Words without action mean little, but words can be a starting point. The lesbian, gay, bisexual, transgender, queer, intersex, and asexual (LGBTQIA+) community knows this better than most. Despite the NALSA verdict that recognised the rights of transgender persons and the decriminalisation of consensual same-sex intercourse, Indian law, lawmakers, and society still have a long way to go until sexual minorities are accorded due dignity, rights and opportunities. An excellent example is the inadequate Transgender Persons (Protection of Rights) Act passed over the protests of trans activists.
One must read the Tamil Nadu government’s notification of a Tamil glossary on appropriate language to be used for the community in this context. The glossary is the product of a high court order that has also resulted in guidelines for police. The glossary finally notified was produced in consultation with community members. Although there are some sticking points—description of gender fluid, for instance, uses a word that translates to instability—it is a step in the right direction.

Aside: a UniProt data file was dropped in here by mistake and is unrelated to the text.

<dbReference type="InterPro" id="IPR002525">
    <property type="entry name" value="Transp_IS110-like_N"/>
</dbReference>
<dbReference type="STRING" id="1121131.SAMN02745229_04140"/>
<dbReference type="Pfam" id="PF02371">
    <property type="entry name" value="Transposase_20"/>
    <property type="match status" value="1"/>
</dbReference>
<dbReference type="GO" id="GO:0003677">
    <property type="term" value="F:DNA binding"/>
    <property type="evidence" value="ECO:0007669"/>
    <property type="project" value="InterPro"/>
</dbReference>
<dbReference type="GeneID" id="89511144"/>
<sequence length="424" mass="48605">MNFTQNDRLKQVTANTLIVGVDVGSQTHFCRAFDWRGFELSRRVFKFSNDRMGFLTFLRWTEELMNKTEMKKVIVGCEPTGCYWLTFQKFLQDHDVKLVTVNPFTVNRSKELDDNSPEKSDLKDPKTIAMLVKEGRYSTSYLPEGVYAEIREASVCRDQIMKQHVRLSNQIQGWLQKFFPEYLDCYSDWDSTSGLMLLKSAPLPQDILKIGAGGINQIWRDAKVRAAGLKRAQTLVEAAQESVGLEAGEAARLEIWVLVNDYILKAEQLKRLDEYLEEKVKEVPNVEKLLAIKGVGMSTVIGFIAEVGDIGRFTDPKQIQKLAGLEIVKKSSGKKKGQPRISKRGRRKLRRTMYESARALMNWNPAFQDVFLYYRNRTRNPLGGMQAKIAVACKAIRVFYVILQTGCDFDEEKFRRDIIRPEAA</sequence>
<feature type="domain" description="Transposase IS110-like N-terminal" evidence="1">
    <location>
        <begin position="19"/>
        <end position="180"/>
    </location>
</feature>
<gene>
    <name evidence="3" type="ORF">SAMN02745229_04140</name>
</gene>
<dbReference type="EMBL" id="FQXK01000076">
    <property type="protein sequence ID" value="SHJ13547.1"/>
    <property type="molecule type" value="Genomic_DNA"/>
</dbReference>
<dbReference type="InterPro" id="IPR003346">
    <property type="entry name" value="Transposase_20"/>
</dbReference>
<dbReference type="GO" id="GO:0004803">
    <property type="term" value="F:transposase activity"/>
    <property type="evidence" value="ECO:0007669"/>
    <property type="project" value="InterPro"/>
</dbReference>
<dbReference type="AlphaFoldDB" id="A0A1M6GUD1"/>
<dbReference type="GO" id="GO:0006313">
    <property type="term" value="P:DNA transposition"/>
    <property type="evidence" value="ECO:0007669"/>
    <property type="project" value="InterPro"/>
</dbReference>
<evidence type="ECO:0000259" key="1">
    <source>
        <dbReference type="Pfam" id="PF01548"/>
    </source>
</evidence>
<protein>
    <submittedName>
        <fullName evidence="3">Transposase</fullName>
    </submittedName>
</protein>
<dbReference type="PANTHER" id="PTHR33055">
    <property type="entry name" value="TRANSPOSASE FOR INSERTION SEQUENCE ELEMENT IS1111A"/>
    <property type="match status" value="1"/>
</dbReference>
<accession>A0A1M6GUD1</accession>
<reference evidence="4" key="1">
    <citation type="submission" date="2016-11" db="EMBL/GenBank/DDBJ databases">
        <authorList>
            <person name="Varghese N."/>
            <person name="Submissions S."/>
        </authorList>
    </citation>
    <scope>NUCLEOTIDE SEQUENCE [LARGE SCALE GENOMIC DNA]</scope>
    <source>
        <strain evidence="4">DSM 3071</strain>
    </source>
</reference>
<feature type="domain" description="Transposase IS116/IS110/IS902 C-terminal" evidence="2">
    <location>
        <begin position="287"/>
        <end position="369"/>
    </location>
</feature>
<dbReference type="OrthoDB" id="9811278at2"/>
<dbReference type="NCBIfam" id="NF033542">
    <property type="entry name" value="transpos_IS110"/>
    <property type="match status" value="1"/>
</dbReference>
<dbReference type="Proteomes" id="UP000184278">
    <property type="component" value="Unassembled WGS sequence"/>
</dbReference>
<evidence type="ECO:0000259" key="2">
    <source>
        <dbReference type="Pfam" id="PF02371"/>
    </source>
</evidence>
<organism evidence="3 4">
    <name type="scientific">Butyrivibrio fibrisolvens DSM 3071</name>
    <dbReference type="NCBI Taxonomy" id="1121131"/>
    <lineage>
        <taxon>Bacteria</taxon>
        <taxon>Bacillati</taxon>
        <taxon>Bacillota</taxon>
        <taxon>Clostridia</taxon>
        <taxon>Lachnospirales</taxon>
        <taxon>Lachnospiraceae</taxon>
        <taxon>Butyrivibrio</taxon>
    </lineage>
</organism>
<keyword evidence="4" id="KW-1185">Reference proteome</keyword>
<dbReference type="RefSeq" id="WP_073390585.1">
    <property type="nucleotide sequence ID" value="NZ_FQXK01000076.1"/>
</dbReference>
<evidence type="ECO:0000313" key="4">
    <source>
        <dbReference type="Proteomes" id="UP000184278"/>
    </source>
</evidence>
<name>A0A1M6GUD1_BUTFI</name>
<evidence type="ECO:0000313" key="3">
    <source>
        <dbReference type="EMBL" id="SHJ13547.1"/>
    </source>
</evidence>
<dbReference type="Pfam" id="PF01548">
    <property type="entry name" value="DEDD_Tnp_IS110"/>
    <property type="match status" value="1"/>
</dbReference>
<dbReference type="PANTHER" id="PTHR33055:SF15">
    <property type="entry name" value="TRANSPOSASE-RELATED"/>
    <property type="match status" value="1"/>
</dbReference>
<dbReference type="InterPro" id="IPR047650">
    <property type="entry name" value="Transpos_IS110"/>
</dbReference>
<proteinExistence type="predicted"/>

Members of the community remain mocked and taunted by the crudest of terms, even in public speech and popular culture. At the same time, those whose identities may fall within that of a sexual minority find themselves without a language to describe who they are. The glossary, with statutory backing, validates their experiences even in the face of any societal or familial pressure they may encounter. With the court ordering media organisations to employ the correct terminology, the most harmful and outdated of language may possibly be replaced in the popular lexicon.
Yet, the glossary must be treated as a living document that evolves progressively along with our understanding and knowledge. Similarly, the document must not be adhered to inflexibly so that members of the community are unable to access entitlements for choosing to describe themselves differently. Words without action mean little. But the words of this glossary could be a beginning, a step at least, in the direction of a society that learns to treat LGBTQIA+ persons with the respect and dignity they are due.